Margaret Hodge, the minister for children, is facing a deadline of 4pm tomorrow to avoid receiving a writ for libel from the former child abuse victim whom she described as "extremely disturbed".
Demetrius Panton is calling for a second apology from the minister, in the hope that he can find out why she used those words about him.
Mr Panton said yesterday that he had originally suspected that Mrs Hodge had based her opinion on something she had been told either by an official from the Islington Social Services department or one of the police officers who had investigated his complaint about being abused as a child in a home run by the council.
He is also demanding that she pay his costs and make a donation to charity.
"When the story broke, I knew that the remarks were untrue and that they were libellous. But sometimes people repeat something they have heard from someone else. My solicitors have asked her solicitors for an explanation, and Mrs Hodge hasn't offered me one.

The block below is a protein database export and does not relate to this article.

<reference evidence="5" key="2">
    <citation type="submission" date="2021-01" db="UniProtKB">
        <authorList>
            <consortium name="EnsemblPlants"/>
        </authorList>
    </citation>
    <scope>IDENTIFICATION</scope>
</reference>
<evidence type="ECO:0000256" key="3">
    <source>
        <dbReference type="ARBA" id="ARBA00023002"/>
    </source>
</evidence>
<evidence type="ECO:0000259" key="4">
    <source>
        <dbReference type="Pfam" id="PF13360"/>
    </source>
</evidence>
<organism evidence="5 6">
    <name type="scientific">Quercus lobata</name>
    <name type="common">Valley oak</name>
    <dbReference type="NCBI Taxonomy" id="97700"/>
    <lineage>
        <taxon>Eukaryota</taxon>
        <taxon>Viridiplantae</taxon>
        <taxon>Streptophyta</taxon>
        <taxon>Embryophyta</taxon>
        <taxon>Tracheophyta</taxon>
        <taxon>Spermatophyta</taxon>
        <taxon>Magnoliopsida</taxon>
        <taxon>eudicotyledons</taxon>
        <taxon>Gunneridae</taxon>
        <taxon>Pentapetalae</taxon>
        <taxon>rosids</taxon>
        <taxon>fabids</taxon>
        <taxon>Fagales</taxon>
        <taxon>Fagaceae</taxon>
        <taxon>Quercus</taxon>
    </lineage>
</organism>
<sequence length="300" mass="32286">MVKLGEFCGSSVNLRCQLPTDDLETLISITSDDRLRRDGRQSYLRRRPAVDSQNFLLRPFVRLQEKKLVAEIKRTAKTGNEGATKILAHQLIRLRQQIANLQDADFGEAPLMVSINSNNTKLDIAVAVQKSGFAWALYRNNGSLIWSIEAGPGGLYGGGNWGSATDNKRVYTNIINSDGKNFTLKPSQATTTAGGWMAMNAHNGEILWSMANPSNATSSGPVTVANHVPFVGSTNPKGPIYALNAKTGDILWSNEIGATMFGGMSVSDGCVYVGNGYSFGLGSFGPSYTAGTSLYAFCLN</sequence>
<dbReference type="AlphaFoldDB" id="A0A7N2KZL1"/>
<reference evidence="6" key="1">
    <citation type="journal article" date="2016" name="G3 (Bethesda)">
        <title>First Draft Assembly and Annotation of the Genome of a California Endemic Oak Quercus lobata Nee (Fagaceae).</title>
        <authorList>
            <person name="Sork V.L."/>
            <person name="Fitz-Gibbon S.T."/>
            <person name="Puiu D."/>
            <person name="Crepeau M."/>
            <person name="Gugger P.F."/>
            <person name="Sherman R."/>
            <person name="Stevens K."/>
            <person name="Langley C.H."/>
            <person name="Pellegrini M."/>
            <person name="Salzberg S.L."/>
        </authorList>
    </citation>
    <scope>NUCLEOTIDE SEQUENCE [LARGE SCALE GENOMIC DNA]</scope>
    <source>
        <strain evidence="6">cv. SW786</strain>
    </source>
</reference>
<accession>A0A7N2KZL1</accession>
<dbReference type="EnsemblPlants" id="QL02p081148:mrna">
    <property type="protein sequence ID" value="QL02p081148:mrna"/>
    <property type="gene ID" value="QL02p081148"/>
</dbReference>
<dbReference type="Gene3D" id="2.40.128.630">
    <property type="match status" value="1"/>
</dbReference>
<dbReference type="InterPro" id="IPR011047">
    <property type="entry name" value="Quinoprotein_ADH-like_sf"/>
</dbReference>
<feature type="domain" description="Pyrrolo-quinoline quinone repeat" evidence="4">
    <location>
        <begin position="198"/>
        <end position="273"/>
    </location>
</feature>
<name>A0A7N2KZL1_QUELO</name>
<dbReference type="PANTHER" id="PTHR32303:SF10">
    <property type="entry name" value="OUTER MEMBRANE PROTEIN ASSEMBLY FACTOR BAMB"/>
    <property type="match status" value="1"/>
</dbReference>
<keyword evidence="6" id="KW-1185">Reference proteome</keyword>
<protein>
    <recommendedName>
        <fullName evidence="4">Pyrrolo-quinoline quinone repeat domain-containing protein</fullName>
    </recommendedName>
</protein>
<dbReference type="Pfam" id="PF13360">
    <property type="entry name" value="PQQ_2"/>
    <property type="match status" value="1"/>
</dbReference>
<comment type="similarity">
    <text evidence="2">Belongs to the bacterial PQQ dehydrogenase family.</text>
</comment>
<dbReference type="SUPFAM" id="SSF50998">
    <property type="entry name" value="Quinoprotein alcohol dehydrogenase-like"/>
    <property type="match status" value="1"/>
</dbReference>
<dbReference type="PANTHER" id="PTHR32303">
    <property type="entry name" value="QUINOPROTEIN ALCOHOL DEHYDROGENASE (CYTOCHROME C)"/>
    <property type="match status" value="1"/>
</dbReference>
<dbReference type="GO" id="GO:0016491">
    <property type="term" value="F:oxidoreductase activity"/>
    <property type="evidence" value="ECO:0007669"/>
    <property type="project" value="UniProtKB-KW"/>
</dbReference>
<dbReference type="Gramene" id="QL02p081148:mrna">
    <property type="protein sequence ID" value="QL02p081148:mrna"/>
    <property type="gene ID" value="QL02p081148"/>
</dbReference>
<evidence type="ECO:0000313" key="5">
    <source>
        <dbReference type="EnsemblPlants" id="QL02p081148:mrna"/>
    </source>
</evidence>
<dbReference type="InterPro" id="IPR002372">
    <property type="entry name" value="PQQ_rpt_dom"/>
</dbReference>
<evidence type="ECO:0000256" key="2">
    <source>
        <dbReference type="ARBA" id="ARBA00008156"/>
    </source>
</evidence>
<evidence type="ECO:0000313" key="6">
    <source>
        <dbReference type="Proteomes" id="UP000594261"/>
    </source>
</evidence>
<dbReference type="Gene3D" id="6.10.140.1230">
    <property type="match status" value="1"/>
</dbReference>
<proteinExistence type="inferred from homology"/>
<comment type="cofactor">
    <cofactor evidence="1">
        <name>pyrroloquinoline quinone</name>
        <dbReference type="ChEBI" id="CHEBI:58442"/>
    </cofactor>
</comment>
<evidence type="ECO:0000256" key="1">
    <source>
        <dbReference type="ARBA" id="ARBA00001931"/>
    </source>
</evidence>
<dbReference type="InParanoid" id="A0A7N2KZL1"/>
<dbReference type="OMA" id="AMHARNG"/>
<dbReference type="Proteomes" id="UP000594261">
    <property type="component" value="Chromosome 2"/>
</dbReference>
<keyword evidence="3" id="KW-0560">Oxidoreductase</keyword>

"Unless I get an explanation, I can only assume she acted out of pure malice."
Mrs Hodge has been under pressure to resign since Tuesday when the comments she made in a private letter last September were broadcast on Radio 4'sToday programme. The BBC has not released the full text of the letter.Mrs Hodge's defenders point out that the abuse suffered by Mr Panton happened before she took on the leadership of Islington council in 1982.
However, her position as a minister was now "vulnerable", said Roy Hattersley, the former deputy leader of the Labour Party.
In an interview with GMTV, broadcast today, Lord Hattersley said: "She has to do ... things which many individuals would regard as such a humiliation as to be too great to endure, or at least too great to endure in office.It's perhaps a sign of her toughness, her resilience, her principles, that she wants to go on fighting ...but I think some people would find that easier to endure on the back benches."Reuse content